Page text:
Recent scientific findings have highlighted severe implications of social isolation on cardiac health, particularly in individuals over 50 years of age.

The research discovered that elderly individuals who consistently experienced severe loneliness had a 56% increased risk of heart stroke when compared to individuals who didn’t report feeling lonely.

The study’s lead author, Dr Yenee Soh from the Harvard T. H. Chan School of Public Health in the United States, emphasized, “Loneliness is increasingly recognised as a significant public health concern. Our study provides further evidence for that.”

“Our findings suggest chronic loneliness can play a critical role in stroke incidence, which is among the leading causes of long-term disability and mortality globally,” adds Dr Soh.

Though prior research has connected loneliness to a higher likelihood of cardiovascular diseases, the exploration of its impact on stroke risk remains limited. The current investigation provides one of the first insights into the relation between shifts in loneliness and stroke risk over a certain period.

Doctor and patient using digital tablet in hospital
Current research reinforces the link between loneliness and stroke risk
(Image: Getty Images)

This research used data from the Health and Retirement Study (HRS) between 2006 and 2018 to evaluate this connection. In the period from 2006 to 2008, there were 12,161 respondents, all of whom were adults aged 50 and above who didn’t have any history of stroke. They answered questions on the Revised UCLA Loneliness Scale, hence allowing the researchers to develop loneliness scores.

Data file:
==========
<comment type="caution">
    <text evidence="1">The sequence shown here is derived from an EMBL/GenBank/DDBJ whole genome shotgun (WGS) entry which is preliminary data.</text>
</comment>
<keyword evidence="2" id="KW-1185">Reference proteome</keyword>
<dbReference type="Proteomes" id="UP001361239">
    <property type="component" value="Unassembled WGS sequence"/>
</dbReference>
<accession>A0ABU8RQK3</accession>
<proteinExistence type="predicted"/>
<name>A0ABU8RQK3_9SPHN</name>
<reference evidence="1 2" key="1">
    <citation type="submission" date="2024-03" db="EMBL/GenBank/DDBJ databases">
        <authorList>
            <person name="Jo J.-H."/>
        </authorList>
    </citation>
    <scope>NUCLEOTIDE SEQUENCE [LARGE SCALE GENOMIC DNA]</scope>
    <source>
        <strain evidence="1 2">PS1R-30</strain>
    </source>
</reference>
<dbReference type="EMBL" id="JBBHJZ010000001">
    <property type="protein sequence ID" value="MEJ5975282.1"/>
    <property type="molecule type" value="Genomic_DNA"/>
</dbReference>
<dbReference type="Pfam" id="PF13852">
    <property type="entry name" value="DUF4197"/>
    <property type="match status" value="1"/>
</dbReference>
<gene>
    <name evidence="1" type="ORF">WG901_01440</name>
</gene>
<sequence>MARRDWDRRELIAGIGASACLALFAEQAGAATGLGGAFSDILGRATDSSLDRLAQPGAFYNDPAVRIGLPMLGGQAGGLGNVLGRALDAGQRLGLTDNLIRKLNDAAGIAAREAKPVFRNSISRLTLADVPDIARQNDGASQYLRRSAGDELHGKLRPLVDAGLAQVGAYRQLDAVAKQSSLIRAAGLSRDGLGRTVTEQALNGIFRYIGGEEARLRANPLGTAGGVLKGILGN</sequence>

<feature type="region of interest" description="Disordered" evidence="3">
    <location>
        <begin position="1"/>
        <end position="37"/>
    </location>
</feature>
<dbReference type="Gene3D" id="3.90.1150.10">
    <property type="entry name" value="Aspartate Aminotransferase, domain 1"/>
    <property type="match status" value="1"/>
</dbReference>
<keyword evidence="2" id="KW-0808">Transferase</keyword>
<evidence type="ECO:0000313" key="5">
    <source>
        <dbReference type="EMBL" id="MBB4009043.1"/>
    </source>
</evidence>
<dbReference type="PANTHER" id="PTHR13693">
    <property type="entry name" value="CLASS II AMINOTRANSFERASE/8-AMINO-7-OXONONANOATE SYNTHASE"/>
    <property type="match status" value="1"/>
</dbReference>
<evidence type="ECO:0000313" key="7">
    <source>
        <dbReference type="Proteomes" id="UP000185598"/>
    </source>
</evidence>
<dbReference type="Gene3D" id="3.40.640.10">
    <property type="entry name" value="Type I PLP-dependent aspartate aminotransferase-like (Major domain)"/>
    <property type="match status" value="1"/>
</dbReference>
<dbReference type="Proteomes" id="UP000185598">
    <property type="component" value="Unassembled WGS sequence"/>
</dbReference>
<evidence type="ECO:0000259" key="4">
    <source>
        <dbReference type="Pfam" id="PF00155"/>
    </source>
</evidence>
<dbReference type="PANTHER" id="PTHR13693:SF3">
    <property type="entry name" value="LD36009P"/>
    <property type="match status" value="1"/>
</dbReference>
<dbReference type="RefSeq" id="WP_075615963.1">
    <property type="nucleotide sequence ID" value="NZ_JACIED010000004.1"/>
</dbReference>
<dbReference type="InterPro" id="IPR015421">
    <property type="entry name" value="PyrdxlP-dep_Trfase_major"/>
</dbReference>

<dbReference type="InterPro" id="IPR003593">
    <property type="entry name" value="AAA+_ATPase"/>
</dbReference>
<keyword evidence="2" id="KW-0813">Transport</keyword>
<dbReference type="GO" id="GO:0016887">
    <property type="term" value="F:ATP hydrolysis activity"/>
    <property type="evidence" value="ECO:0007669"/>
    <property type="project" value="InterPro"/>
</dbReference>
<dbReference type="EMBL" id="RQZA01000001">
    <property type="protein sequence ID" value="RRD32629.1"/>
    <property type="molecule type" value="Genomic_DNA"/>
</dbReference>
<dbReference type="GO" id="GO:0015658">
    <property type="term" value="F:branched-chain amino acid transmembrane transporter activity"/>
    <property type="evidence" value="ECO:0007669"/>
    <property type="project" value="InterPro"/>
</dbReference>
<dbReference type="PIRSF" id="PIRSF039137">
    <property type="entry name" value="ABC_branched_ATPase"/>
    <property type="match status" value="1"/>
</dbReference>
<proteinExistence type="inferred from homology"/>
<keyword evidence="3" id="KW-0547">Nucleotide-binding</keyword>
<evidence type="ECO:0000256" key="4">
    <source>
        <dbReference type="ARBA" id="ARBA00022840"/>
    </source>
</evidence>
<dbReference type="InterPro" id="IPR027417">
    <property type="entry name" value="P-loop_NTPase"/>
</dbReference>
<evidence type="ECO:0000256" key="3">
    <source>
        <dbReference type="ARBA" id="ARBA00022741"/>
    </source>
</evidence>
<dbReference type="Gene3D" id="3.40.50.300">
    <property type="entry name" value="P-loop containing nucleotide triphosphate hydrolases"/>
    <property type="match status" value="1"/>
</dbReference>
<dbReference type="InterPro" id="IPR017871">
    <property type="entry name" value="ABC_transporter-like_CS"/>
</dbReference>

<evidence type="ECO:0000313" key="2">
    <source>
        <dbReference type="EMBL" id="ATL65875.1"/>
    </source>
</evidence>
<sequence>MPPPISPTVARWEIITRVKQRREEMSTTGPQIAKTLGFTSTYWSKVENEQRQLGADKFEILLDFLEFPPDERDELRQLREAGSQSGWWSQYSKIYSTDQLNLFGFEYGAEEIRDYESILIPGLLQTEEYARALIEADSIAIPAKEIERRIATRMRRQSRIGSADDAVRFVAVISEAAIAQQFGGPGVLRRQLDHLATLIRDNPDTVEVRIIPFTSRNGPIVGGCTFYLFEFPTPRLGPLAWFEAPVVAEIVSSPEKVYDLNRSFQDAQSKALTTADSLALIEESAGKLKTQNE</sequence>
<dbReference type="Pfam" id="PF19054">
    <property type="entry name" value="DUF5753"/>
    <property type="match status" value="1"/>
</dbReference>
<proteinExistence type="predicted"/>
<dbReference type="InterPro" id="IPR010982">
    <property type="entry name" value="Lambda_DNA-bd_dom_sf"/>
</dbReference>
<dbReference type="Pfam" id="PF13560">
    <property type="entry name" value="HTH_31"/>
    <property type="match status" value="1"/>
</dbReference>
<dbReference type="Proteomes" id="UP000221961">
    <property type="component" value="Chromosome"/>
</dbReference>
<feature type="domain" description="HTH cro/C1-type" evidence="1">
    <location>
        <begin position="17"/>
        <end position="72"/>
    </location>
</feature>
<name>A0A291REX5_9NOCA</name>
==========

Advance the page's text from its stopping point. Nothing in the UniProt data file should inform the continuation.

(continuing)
Four years later, 8,936 participants who continued to be a part of the study responded to the same questions.

The study classified participants into four loneliness categories based on their initial and follow-up loneliness scores: consistently low, remitting, recent onset, and consistently high.

Between 2006 and 2018, the count of strokes recorded in the individuals who had their loneliness measured at the start was 1,237. For the individuals who were assessed for loneliness twice during this period, a total of 601 strokes were reported.

After adjusting for factors like social isolation and depressive symptoms, which are related yet distinct from loneliness, the research team determined each group’s stroke risk in accordance with their level of loneliness.

A clear connection between feelings of loneliness and an enhanced likelihood of stroke was discovered by this study, published in eClinicalMedicine. It underscored that persistent loneliness considerably increases this risk.

An elevated stroke risk by 25% was observed in participants identified as lonely at the start of the assessment compared to those not categorised as lonely.

Fifty-six percent higher stroke risk was found in participants who consistently reported feelings of loneliness, compared to their less lonely peers. This was true even after other known risk factors were taken into account.

No clear pattern was found relating to increased stroke risk among participants with inconsistent or recent onset loneliness, meaning that loneliness’s impact on stroke risk is more of a long-term nature.

Highlighting the significance of addressing chronic loneliness, Dr Soh said “Repeated evaluations of loneliness can help identify those at a higher risk for stroke due to chronic loneliness. If we don’t pay attention to their loneliness on both large and small scales, it could lead to major health implications.”

She also pointed out the importance of interventions specifically targeting loneliness, which is a subjective perception and should not be mistaken with social isolation.

The research team argues that performing further analyses on changes in loneliness over shorter and longer durations could cast more light on the association between loneliness and stroke risk.

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